whereas the \(G_F\) determination from the muon lifetime is changed by [54]
where we have used the fact that \([c_{L}^{(3)\ell }]_{ee} = 0\) in our basis. For this choice of input observables, the variation of the \(W\) mass is given by
If, instead of \(G_F\) from the muon lifetime (or of \(\alpha _{em}(0)\)), we use the experimental measurement of \(m_W\) as an input observable, then \(\delta m_W^2\) vanishes.
A.1 Checking custodialsymmetry relations (Eqs. 33–37)
From the results presented above it is straightforward to check that the following three relations are satisfied:
As explained in the text, this is the consequence of an accidental custodial symmetry in the corresponding \(D=6\) operators in the linear EFT case. Concerning the relation (35) we find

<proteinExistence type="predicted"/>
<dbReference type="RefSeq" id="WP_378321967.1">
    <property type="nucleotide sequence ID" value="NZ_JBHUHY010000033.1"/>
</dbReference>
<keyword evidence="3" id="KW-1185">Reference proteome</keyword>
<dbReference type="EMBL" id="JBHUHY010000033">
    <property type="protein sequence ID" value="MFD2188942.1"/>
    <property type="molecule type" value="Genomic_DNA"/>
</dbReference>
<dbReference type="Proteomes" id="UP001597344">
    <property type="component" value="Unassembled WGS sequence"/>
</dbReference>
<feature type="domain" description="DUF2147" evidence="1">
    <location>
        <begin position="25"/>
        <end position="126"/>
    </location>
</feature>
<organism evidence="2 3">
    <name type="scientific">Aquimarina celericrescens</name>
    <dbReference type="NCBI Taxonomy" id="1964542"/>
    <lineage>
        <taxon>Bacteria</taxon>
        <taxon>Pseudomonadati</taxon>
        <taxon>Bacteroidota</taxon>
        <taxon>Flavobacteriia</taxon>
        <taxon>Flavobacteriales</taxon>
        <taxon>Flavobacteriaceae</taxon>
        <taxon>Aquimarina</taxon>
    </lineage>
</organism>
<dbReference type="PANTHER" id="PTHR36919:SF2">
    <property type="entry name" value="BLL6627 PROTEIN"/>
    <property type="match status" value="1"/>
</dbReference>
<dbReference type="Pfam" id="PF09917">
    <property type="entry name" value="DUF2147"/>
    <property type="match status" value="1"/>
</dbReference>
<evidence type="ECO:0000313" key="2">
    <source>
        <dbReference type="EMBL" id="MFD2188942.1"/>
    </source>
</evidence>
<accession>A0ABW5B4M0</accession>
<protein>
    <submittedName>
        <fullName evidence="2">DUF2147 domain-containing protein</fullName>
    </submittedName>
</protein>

Both operators \(\mathcal{O}_T\) and \(\mathcal{O}_{L, ii}^{\ell }\) break custodial symmetry [53]. Thus the r.h.s. of Eq. (69) vanishes if the new physics is custodially invariant, confirming Eq. (35). Here we have used Eq. (65) for \(\delta m_W\). Notice that by using instead the experimental value of \(m_W\) as an input, the limit \(g' \rightarrow 0\) is not necessary in order for Eq. (36) to be satisfied since in this case \(\delta m_W^2 = 0\). Finally, for the relation (37) we find
Once again \([c_L^{\ell }]_{ii}\) vanishes if custodial symmetry is imposed, whereas the behavior of the second coefficient, \([c_R^{e}]_{ii}\), depends on the embedding of the righthanded electron. In the case \((A)\), in which \(e_R \sim (\mathbf{1}, \mathbf{2})_{\frac{1}{2}}\), Eq. (37) is not expected to be satisfied; in fact it is not, since the operator \(\mathcal{O}_R^e\) does not break the symmetry, transforming as a singlet. In the case of the embedding \((B)\), where \(e_R \sim (\mathbf{1}, \mathbf{1})_{1}\), \(\mathcal{O}_R^e\) transforms as a triplet of the custodial symmetry [53] and therefore \(c_R^e \ne 0\) is an explicit breaking, so that in the custodially symmetric limit one indeed recovers Eq. (37).
B Custodial symmetry